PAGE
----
Cultural Context of Biodiversity Conservation


Seen and Unseen Dimensions of Indigenous Knowledge among Q’eqchi’ Communities in Guatemala

by Petra Maass

Pages: 283; Size: 6″ x 9″


How are biological diversity, protected areas, indigenous knowledge and religious worldviews related? From an anthropological perspective, this book provides an introduction into the complex subject of conservation policies that cannot be addressed without recognising the encompassing relationship between discursive, political, economic, social and ecological facets. By facing these interdependencies across global, national and local dynamics, it draws on an ethnographic case study among Maya-Q’eqchi’ communities living in the margins of protected areas in Guatemala. In documenting the cultural aspects of landscape, the study explores the coherence of diverse expressions of indigenous knowledge. It intends to remind of cultural values and beliefs closely tied to subsistence activities and ritual practices that define local perceptions of the natural environment. The basic idea is to illustrate that there are different ways of knowing and reasoning, seeing and endowing the world with meaning, which include visible material and invisible interpretative understandings. These tend to be underestimated issues in international debates and may provide an alternative approach upon which conservation initiatives responsive to the needs of the humans involved should be based on.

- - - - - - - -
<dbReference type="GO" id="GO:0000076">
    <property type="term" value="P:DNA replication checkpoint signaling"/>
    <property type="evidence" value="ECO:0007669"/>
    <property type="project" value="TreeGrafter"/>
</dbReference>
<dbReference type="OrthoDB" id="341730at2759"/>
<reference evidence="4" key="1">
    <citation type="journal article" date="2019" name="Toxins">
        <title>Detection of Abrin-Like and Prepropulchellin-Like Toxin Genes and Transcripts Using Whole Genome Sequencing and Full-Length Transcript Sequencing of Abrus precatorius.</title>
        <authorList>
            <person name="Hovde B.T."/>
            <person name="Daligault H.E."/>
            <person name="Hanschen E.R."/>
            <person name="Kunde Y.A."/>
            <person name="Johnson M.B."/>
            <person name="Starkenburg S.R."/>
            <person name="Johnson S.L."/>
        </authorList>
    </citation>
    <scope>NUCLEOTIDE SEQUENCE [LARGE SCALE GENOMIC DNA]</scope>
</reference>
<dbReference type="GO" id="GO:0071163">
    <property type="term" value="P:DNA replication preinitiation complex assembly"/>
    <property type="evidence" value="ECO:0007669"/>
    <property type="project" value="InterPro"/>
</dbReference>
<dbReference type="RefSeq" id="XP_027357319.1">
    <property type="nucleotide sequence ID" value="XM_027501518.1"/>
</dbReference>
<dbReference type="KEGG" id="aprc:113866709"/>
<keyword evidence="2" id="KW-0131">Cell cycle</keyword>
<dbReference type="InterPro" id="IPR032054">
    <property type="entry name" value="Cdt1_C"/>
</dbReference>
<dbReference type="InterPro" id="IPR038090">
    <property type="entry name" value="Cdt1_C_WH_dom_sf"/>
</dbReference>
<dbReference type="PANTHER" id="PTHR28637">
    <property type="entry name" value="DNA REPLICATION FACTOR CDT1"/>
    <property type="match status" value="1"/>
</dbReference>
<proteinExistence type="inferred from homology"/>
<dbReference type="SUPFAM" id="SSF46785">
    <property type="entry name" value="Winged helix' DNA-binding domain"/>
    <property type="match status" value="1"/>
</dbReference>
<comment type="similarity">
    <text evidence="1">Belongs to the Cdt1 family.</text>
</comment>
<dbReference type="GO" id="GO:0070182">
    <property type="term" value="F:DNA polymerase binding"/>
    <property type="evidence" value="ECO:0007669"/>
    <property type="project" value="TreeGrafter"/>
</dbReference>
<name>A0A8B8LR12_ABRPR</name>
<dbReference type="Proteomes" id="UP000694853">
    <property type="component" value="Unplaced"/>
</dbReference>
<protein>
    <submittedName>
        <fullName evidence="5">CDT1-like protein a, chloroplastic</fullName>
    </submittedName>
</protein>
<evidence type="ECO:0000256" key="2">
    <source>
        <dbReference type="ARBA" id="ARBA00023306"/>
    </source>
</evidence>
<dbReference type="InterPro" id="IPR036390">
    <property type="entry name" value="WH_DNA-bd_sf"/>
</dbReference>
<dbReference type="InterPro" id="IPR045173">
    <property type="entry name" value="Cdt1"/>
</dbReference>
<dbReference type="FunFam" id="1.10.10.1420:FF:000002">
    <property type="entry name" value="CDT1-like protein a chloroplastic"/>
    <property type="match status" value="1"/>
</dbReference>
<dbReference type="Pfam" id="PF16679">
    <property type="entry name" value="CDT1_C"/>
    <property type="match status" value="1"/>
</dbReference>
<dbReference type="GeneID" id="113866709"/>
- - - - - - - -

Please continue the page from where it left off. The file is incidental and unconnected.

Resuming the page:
About the author

Petra Maass

Petra Maass holds a PhD in cultural anthropology and specializes in the field of biodiversity. She is a visiting researcher at the University of Wisconsin, Madison.

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